Skin bacterial infections
What are the common types of skin bacterial infections?
Cellulitis - infection of the cells of the skin. A local area of red, swollen, painful, warm skin. Often starts at the site of a scratch, cut or other wound in the skin.
Skin abscess - (a.k.a. - boil, furuncle) a collection of pus (blood cells, bacteria, and debris) under the skin. The area often will feel "bumped up" or mushy to the touch. Pus may be visible draining from the area.
Erysipelas - commonly caused by Streptococcus pyogenes. The area is similar to cellulitis, but the edges of the wound are typically sharply delineated and slightly raised.
Impetigo - may be a yellow, crusty lesion or a shallow, open ulcer with delayed healing or even gradual enlargement.
Folliculitis - an infection of a hair follicle that may expand into cellulitis or a skin abscess.
Carbuncle - a grouping of several skin abscesses with connecting tunnels of pus under the skin.
What causes skin bacterial infections?
The most common bacterial causes of cellulitis and skin abscesses include Staphylococcus aureus and Streptococcus pyogenes. Many other bacteria types are less common causes of skin infections.
How are skin infections diagnosed?
Most skin infections are obvious. If an abscess is suspected, a needle or a small blade can be used to drain the area. In some cases an ultrasound of the area can help determine if an abscess is present. A sample of the discharge from a lesion can be tested (by bacterial culture) to determine what type of bacteria is present and also to determine which antibiotics will be effective.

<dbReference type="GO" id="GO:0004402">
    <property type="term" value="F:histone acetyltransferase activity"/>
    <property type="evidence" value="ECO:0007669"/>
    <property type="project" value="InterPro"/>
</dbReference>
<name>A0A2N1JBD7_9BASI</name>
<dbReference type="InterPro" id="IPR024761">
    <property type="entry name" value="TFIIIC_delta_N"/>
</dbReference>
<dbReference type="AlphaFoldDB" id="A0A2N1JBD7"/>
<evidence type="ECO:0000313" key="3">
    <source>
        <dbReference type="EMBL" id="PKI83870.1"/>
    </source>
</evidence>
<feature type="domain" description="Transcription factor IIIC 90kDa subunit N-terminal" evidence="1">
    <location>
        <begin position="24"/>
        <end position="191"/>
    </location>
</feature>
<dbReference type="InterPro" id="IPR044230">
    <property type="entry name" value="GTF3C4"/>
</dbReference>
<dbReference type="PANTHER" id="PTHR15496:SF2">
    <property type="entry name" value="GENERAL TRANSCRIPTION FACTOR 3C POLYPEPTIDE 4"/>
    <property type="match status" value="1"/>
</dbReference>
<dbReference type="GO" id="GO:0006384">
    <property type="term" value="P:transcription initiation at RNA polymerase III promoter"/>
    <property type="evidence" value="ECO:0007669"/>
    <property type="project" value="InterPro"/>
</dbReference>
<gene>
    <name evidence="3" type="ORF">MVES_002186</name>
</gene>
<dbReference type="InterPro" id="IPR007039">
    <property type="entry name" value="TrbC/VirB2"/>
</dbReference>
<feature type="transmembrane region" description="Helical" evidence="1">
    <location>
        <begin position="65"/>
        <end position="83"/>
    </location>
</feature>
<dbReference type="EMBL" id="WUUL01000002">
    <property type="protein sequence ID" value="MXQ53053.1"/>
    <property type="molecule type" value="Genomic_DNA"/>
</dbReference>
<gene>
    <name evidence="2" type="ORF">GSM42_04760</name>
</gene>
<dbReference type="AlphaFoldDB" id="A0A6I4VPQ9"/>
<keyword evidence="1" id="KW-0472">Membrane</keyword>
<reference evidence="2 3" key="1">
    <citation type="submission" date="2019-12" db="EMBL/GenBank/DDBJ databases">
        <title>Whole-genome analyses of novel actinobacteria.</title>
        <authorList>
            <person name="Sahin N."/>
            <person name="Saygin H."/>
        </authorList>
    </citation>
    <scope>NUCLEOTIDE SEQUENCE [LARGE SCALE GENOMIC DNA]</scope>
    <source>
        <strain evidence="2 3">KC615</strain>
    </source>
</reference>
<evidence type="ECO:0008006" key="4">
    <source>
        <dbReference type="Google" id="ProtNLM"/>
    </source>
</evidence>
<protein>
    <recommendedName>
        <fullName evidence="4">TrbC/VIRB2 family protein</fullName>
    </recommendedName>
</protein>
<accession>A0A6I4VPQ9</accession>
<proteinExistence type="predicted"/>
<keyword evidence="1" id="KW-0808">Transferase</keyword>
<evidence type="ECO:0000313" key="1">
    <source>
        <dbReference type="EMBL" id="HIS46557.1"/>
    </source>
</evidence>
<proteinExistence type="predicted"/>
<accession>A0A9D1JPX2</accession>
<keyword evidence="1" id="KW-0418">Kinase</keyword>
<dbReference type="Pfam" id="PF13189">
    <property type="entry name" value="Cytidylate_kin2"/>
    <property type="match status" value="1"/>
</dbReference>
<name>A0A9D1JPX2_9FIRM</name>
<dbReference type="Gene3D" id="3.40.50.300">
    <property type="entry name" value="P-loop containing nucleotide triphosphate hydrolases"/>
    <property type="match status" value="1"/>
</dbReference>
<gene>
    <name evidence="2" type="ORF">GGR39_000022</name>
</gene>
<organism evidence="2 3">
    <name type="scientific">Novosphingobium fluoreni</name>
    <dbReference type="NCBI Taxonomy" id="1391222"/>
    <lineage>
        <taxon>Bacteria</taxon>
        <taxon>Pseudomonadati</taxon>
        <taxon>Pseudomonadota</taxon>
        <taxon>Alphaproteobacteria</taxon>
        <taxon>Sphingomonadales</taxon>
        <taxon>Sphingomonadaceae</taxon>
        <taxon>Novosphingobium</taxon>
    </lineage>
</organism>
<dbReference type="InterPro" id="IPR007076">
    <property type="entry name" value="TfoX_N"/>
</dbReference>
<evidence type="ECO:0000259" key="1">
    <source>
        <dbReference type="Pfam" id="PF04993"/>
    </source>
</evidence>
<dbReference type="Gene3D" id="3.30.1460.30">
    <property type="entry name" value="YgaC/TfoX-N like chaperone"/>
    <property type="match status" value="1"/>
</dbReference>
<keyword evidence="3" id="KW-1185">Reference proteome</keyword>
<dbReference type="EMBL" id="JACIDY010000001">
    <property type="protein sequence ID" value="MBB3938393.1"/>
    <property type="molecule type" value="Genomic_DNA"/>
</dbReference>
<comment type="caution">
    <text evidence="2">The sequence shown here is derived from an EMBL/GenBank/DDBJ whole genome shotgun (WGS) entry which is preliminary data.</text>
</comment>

How are skin bacterial infections treated?
Uncomplicated infections are treated with antibiotics such as a cephalosporin (cephalexin or Keflex). When a resistant bacteria is suspected, another antibiotic may be required.
What is MRSA?
MRSA is methacillin resistant Staphylococcus aureus. Once only acquired in hospitals, this resistant bacteria type is now commonly acquired outside of hospitals and is a frequent cause of skin abscesses. In most cases, MRSA can be treated with the antibiotics clindamycin, bactrim or vancomycin. There is concern that bacteria will become resistant to these antibiotics also (especially if antibiotics are overused or if the full course of antibiotics is not taken).
Photo 1 - CDC/ Janice Haney Carr/ Jeff Hageman, M.H.S. 2005. Used with permission.
Photo 2 - CDC/ Bruno Coignard, M.D.; Jeff Hageman, M.H.S. 2005. Used with permission.
Last Updated (Monday, 29 June 2009 18:45)